June 17th to June 23rd is National Pollinator Week.
Bumble bee on Rudbekia ‘Indian Summer’
Pollinator Week was initiated and is managed by the Pollinator Partnership.
Six years ago the U.S. Senate’s unanimous approval and designation of a week in June as “National Pollinator Week” marked a necessary step toward addressing the urgent issue of declining pollinator populations. Pollinator Week has now grown to be an international celebration of the valuable ecosystem services provided by bees, birds, butterflies, bats and beetles. The growing concern for pollinators is a sign of progress, but it is vital that we continue to maximize our collective effort.
The above is from the Pollinator Partnership National Pollinator Week website. And I guess the question we can ask ourselves is…. why? Why is this important? Why should we care?
It’s a simple answer really. Pollinators are important. Like, *really* important. As in, the human race would not be able to survive without them. Does that seem a little dramatic? Well, perhaps it is. Pollinators like bees, butterflies, birds, bats, beetles and even some types of flies are vital to every terrestrial ecosystem on the planet earth. They transfer pollen from plant to plant, allowing so much of our flora to cross breed and create fruit and seeds. While there are plenty of plants that rely on the wind to pollinate their flowers, 75% of plants rely on these wide and varied pollinators to get the job done.
And I don’t just mean wild plants here. I also mean our food. In the US alone, the produce that comes from pollinator dependent crops was estimated at over 20 billion dollars worth of product. That’s a lot of bees working really hard. Without pollinators, we can say good bye to things like apples, strawberries, blueberries, chocolate, melons, vanilla, peaches, figs, tomatoes, pumpkins and almonds.
Without pollinators, these flowers would never turn in to strawberries.
I don’t know about you, but the idea of a world without chocolate is one I’m not sure I can handle. I think I have to sit down for a minute.
With pesticides, loss of habitat, and diseases, the pollinator population in the United States and around the world is in serious jeopardy. And the impact isn’t just on our fruits and veggies. The impact would be devastating to every ecosystem.
Nope, no blueberries either. Try again.
So what can we do? Pollinator partnership has a bunch of recommendations and some are as simple as taking a walk…..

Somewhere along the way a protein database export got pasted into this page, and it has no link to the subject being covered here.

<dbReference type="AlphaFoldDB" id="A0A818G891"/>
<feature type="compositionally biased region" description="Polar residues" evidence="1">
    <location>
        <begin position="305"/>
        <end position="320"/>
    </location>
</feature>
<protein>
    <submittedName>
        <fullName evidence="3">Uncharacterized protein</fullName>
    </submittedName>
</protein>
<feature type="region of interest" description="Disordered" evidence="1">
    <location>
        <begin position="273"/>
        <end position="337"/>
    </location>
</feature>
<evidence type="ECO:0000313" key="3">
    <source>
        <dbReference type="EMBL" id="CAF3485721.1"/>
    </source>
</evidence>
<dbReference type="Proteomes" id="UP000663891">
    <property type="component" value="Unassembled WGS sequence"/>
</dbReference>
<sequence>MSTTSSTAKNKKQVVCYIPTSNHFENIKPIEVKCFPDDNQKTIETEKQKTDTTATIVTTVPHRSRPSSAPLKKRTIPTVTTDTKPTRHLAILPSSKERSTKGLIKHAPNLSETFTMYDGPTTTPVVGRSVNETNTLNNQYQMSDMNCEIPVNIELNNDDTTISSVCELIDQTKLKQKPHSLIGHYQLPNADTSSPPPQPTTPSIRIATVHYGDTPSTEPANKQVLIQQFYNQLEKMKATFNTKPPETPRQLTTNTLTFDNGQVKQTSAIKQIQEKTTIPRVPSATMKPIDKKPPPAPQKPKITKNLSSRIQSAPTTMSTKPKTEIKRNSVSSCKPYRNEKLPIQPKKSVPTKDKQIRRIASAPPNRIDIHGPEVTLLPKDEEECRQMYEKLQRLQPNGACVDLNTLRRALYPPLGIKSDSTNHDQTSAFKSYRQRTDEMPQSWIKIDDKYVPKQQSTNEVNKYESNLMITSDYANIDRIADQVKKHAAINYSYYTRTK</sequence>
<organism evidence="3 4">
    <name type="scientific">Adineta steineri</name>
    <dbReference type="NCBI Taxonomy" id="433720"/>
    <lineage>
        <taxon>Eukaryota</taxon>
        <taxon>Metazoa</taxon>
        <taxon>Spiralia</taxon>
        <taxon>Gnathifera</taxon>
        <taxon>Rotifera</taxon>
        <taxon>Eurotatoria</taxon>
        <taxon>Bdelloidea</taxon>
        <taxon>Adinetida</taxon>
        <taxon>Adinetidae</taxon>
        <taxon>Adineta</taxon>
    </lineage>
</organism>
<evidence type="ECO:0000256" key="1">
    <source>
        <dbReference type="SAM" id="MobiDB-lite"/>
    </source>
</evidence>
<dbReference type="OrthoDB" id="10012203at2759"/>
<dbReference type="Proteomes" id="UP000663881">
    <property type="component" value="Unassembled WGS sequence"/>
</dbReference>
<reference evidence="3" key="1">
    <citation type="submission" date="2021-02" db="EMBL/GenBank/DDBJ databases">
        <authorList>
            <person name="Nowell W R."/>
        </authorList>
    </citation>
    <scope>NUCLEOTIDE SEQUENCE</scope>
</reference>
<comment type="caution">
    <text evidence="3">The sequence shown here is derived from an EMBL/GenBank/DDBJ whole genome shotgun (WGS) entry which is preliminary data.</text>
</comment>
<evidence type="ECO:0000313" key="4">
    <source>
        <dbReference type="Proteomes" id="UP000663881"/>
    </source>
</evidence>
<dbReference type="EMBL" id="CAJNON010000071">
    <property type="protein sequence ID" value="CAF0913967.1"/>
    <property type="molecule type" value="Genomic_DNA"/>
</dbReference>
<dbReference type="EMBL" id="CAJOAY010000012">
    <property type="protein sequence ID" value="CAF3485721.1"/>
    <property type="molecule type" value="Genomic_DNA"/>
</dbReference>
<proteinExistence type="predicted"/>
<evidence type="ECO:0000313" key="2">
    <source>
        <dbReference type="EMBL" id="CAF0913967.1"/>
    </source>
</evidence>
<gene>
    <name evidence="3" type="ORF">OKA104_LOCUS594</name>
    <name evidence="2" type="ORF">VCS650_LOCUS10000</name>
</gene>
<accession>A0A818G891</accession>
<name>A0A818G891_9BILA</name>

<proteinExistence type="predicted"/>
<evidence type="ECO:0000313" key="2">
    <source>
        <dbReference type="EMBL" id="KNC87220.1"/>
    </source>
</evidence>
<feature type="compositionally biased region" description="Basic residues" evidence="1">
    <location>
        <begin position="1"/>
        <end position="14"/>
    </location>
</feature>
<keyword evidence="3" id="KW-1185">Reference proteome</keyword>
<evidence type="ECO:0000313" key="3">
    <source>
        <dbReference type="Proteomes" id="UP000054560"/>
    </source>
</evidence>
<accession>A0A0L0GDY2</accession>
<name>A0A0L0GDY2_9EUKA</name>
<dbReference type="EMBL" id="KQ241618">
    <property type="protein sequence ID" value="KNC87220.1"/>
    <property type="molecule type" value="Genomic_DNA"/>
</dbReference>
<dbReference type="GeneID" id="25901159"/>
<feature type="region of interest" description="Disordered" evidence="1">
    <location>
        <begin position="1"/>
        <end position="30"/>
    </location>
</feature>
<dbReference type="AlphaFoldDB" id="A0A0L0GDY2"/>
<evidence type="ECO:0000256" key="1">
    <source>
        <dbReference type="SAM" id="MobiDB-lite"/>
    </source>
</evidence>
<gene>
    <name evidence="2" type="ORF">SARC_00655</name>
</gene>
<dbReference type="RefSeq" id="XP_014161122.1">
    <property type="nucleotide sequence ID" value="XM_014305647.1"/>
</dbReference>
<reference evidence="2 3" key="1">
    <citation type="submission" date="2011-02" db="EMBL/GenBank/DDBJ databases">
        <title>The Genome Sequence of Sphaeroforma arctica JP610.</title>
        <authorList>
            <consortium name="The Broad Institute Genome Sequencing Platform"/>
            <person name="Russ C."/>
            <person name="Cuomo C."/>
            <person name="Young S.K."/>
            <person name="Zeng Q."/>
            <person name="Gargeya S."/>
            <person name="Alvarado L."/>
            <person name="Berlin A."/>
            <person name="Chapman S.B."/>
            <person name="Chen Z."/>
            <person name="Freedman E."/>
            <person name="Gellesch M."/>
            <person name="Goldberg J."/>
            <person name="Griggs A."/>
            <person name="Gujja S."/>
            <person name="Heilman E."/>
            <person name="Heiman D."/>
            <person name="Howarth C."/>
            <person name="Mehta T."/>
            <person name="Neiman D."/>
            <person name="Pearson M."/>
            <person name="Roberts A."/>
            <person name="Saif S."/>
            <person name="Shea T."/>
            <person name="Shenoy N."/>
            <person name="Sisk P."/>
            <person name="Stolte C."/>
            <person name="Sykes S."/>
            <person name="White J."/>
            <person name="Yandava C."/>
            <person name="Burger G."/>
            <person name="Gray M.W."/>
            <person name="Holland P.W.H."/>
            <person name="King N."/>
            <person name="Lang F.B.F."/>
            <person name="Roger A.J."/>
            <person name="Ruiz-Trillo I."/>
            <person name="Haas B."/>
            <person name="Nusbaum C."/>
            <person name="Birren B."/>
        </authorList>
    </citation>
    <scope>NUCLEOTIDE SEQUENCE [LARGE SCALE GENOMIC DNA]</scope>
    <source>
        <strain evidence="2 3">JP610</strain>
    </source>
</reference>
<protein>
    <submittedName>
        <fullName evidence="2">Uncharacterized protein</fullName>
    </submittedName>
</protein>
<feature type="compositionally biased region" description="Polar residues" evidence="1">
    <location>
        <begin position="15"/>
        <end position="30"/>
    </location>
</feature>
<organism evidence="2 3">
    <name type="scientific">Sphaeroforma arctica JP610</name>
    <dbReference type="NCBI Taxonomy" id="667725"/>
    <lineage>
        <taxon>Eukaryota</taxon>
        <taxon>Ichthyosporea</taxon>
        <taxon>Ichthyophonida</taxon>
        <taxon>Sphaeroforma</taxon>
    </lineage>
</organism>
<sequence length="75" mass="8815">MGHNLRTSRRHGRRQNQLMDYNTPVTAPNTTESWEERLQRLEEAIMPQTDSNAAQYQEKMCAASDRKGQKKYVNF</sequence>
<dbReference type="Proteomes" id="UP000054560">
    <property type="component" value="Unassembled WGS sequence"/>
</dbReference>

- Watch for pollinators Get connected with nature. Take a walk, experience the landscape and look for pollinators midday in sunny, planted areas.
• Reduce your impact. Reduce or eliminate your pesticide use, increase green spaces, and minimize urbanization. Pollution and climate change affect pollinators, too!
• Plant for pollinators. Create pollinator-friendly habitat with native flowering plants that supply pollinators with nectar, pollen, and homes. For information on what to plant in your area, download a free ecoregional guide online at www.pollinator.org.
Painted Lady Butterfly on Scabiosa
• Tell a friend. Educate your neighbors, schools, and community groups about the importance of pollinators. Host a dinner, a pollinated food cook-off or other event and invite your friends.
• Join the Pollinator Partnership Go to www.pollinator.org and click on “Get Involved.” Be part of a growing community of pollinator supporters.
We as gardeners need to be especially mindful of the pollinators that live in the shared outdoors spaces we love to work in. Here are some things we can specifically do to help.
• Create a pollinator-friendly garden habitat in just a few simple steps:
• Design your garden so that there is a continuous succession of plants flowering from spring through fall. Check for the species or cultivars best suited to your area and gradually replace lawn grass with flower beds. Plant native to your region using plants that provide nectar for adults plus food for insect larvae, such as milkweed for monarchs. If you do use non-native plants, choose ones that don’t spread easily, since these could become invasive.
Select old-fashioned varieties of flowers whenever possible because breeding has caused some modern blooms to lose their fragrance and/or the nectar/pollen needed to attract and feed pollinators.
Install ‘houses’ for bats and native bees. For example, use wood blocks with holes or small open patches of mud. As little as 12″ across is sufficient for some bees.
Avoid pesticides, even so-called “natural” ones such as Bacillus thuringiensis (Bt). If you must use them, use the most selective and least toxic ones and apply them at night when most pollinators aren’t active.
Provide water for butterflies without letting it become a mosquito breeding area. Refill containers daily or bury a shallow plant saucer to its rim in a sunny area, fill it with coarse pine bark or stones and fill to overflowing with water.
• Supply water for all wildlife. A dripping faucet or a suspended milk carton with a pinhole in the bottom is sufficient for some insects. Other wildlife need a small container of water. Keeping water moving with a pump or small pond is a great way to supply for pollinators, without encouraging mosquitos to breed in your yard.
Want to do more?
The bees will thank you for it.
Every action, every person, every word out there is one more step in the right direction.